Review: Speaks the Nightbird

Speaks the Nightbird
Speaks the Nightbird by Robert McCammon
My rating: 4 of 5 stars

(Can’t remember when I started).

A monster of a book. It was sitting in my TBR (or more accurately, TBL (to be listened)) pile for years, and I’ve finally gotten around to it.

It’s long, but it doesn’t contain a huge cast of characters – almost like a locked room mystery. All the action takes place in a frontier town called Fount Royal, founded by a loud overachiever called Bitwell. The story is set in 1699, and it revolves around the trial of a supposed witch in Fount Royal, Rachel Howarth, said to be responsible for two grisly deaths, including that of her own husband. British Empire magistrate Isaac Woodward and his clerk Matthew Corbett was summoned to put the witch on trial, and sentence her.

As the story flows along, we find that all is not as it seems in Fount Royal, and young Matthew increasingly believes that there are forces at play here that seem intent on a larger plot beyond the sentencing of a witch. Doesn’t help that Matthew is smitten by the beautiful widow whom he believes is framed for the murder. Running against time, Matthew attempts to uncover the clues that will exonerate Rachel and expose the truth.

I enjoyed the story more than I thought I would. I had expected a horror tale (and looked forward to it too!) given McCammon’s reputation. As the tale wore on I found not only was it *not* a horror tale, but an incredibly interesting whodunnit.

Worth a read.

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Review: Make Something Up: Stories You Can’t Unread

Make Something Up: Stories You Can't Unread
Make Something Up: Stories You Can’t Unread by Chuck Palahniuk
My rating: 2 of 5 stars

(can’t remember when I read and finished this, but definitely within the timeframe I put up here)

This was forgettable. I mean literally. I forgot what this collection of stories was about. I think I remember the description of a horse’s genitals, and one of the character’s apparently embarrassment over seeing it. That’s it.

Careless of me, really. I should look of the synopsis and redo this bloody review, because this defeats the purpose of me tracking the bloody books in the first place.

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Review: Farthing

Farthing
Farthing by Jo Walton
My rating: 4 of 5 stars

(It was read and finished sometime in June 2016)

Another excellent book, tangentially related to World War II. Again, I found myself liking it. All those things I used to mention about not liking books related to historical military wars, especially revolving around the wars in the 20th century, is turning out to be pretty rubbish.

I learned a lot about Jo Walton on this book, and it opened my eyes about the relationship (or rather, the market perception) about genre writers and their writing prowess is woefully misrepresented. Walton is an excellent writer, and by that I don’t mean story-wise (although that too wasn’t bad, in fact I wasn’t expecting a murder mystery. But then, I didn’t expect anything at all, not knowing much about the book beyond the back cover blurb). No, what I mean about Walton being an excellent writer is her prose is excellent. None of that Cassandra Clare, Veronica Roth level writing (although they are both published and deserve all their fame and success, because they put their work out there, unlike me, your typical armchair amateur book internet commenter).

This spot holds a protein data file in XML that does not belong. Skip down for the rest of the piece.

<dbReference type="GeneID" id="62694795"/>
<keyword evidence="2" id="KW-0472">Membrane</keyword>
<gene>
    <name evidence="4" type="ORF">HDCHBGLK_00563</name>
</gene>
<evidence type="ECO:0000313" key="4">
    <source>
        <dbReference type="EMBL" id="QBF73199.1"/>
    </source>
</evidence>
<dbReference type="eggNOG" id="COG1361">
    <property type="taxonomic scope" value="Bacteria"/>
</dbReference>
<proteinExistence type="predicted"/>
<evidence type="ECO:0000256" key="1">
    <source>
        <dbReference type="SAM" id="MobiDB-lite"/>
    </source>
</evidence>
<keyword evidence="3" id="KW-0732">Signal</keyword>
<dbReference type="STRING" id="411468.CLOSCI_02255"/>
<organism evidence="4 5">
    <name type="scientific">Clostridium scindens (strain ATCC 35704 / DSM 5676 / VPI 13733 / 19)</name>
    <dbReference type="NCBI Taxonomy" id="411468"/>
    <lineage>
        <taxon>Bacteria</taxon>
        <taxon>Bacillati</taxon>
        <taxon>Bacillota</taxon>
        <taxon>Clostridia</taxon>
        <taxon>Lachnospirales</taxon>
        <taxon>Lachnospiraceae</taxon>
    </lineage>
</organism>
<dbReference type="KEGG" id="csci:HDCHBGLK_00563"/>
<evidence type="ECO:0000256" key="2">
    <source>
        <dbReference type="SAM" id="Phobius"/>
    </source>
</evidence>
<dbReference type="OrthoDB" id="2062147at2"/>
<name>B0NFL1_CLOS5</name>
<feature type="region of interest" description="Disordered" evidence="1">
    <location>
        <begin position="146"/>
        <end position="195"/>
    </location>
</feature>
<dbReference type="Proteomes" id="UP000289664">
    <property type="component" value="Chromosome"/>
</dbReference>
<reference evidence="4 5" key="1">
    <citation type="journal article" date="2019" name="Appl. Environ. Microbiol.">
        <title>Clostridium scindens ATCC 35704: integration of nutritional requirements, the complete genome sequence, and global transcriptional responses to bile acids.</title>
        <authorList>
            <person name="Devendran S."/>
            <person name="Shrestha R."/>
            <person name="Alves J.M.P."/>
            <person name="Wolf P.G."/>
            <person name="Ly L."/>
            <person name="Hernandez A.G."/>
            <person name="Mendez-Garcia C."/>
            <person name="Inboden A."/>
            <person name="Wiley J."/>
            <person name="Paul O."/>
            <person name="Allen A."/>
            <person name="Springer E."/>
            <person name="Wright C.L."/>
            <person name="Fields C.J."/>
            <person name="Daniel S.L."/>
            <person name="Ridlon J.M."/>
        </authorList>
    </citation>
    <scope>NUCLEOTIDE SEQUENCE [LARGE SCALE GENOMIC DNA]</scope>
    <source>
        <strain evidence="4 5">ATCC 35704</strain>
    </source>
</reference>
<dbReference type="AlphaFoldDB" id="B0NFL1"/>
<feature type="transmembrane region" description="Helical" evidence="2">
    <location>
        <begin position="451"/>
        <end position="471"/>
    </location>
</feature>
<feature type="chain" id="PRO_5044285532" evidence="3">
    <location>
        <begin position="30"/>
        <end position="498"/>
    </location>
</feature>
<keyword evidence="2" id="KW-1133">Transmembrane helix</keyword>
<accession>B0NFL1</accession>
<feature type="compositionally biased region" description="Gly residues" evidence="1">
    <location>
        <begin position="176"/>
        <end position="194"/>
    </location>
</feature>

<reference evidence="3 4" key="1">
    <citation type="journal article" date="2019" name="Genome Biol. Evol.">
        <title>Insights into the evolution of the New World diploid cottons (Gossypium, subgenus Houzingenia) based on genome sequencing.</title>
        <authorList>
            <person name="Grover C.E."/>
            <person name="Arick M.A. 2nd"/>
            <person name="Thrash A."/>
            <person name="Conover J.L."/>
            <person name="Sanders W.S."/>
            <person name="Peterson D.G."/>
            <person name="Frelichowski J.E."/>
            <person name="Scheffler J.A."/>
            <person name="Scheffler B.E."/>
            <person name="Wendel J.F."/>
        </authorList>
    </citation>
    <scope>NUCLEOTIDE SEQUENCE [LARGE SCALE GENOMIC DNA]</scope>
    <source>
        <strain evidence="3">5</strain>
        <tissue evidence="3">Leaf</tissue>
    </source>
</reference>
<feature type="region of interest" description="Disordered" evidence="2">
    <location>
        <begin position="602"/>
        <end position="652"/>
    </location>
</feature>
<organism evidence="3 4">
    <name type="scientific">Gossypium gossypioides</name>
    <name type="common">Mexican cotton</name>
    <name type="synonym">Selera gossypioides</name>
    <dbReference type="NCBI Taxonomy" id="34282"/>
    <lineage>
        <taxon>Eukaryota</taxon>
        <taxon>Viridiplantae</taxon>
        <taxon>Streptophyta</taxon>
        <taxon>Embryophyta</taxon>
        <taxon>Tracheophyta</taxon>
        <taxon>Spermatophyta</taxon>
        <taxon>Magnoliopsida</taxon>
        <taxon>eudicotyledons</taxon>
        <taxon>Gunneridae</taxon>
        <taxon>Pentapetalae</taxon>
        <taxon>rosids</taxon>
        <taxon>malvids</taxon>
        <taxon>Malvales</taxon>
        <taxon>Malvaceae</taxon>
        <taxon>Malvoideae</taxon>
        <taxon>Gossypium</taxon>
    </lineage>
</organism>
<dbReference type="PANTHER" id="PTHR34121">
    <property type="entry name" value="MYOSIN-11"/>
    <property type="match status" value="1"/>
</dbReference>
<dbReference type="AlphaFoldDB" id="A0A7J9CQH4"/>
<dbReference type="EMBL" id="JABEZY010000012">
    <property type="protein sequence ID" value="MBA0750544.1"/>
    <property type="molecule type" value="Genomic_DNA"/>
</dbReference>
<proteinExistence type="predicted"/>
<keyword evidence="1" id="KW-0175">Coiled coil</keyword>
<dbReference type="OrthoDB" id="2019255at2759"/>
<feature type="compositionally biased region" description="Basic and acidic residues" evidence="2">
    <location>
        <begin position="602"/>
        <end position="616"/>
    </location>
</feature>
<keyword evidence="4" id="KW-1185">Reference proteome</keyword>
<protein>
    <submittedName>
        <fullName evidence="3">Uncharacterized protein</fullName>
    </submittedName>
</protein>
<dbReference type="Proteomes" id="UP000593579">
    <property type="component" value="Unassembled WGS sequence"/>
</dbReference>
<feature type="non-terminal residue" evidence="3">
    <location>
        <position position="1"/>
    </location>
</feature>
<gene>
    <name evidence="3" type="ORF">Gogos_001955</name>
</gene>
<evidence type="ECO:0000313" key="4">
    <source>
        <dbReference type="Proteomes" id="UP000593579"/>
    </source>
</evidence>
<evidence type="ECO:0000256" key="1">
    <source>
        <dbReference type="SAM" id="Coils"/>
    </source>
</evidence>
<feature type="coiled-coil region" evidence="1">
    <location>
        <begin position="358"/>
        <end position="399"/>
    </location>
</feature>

I actually wrote quite a lot about the book in my book journal, and I’m not about to rehash or reproduce it here. Suffice it to say I was pleasantly surprised by the quality of the writing, and the story.

Moralistic. Read it.

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Review: The Silence of the Lambs

The Silence of the Lambs
The Silence of the Lambs by Thomas Harris
My rating: 4 of 5 stars

Longer review in book journal.

This was an amazing book. Haven’t read it for reasons I need to get a psychologist to dissect, but ultimately got to it and it proved to be an hell of a read. Excellent story, excellent villain, great characters, great pacing. Writing a little sparse, but it worked.

Looking forward to watching the movie now! Ok, not like *now*, now, but soon.

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Review: Storyteller: Writing Lessons & More from 27 Years of the Clarion Writers’ Workshop

Storyteller: Writing Lessons & More from 27 Years of the Clarion Writers' Workshop
Storyteller: Writing Lessons & More from 27 Years of the Clarion Writers’ Workshop by Kate Wilhelm
My rating: 4 of 5 stars

(Didn’t track actual Finished Reading Date)

Very informative. I learned a lot here.

(Review in book journal)

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Review: Mycroft Holmes

Mycroft Holmes
Mycroft Holmes by Kareem Abdul-Jabbar
My rating: 2 of 5 stars

(Didn’t track actual Finished Reading Date)

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Review: I Am The Secret Footballer: Lifting the Lid on the Beautiful Game

I Am The Secret Footballer: Lifting the Lid on the Beautiful Game
I Am The Secret Footballer: Lifting the Lid on the Beautiful Game by The Secret Footballer
My rating: 4 of 5 stars

Fun! I wanted to read about the naughty wives of famous footballers, but he doesn’t explain it here. The stories he does tell was fun.

He makes it clear that not all footballers are dumb oafs. Well, that’s obvious, not every footballer’s idea of a good time is getting drunk and laid all the time, at the same time, and several times at once. At least, not all the time. But to see it articulated in such a manner, with such a sense of self-awareness is refreshing.

From an education perspective, however, I do prefer The Secret Footballer’s Guide to the Modern Game, which isn’t all textbook, but explains a little more behind some of the things that are happening on the screen.

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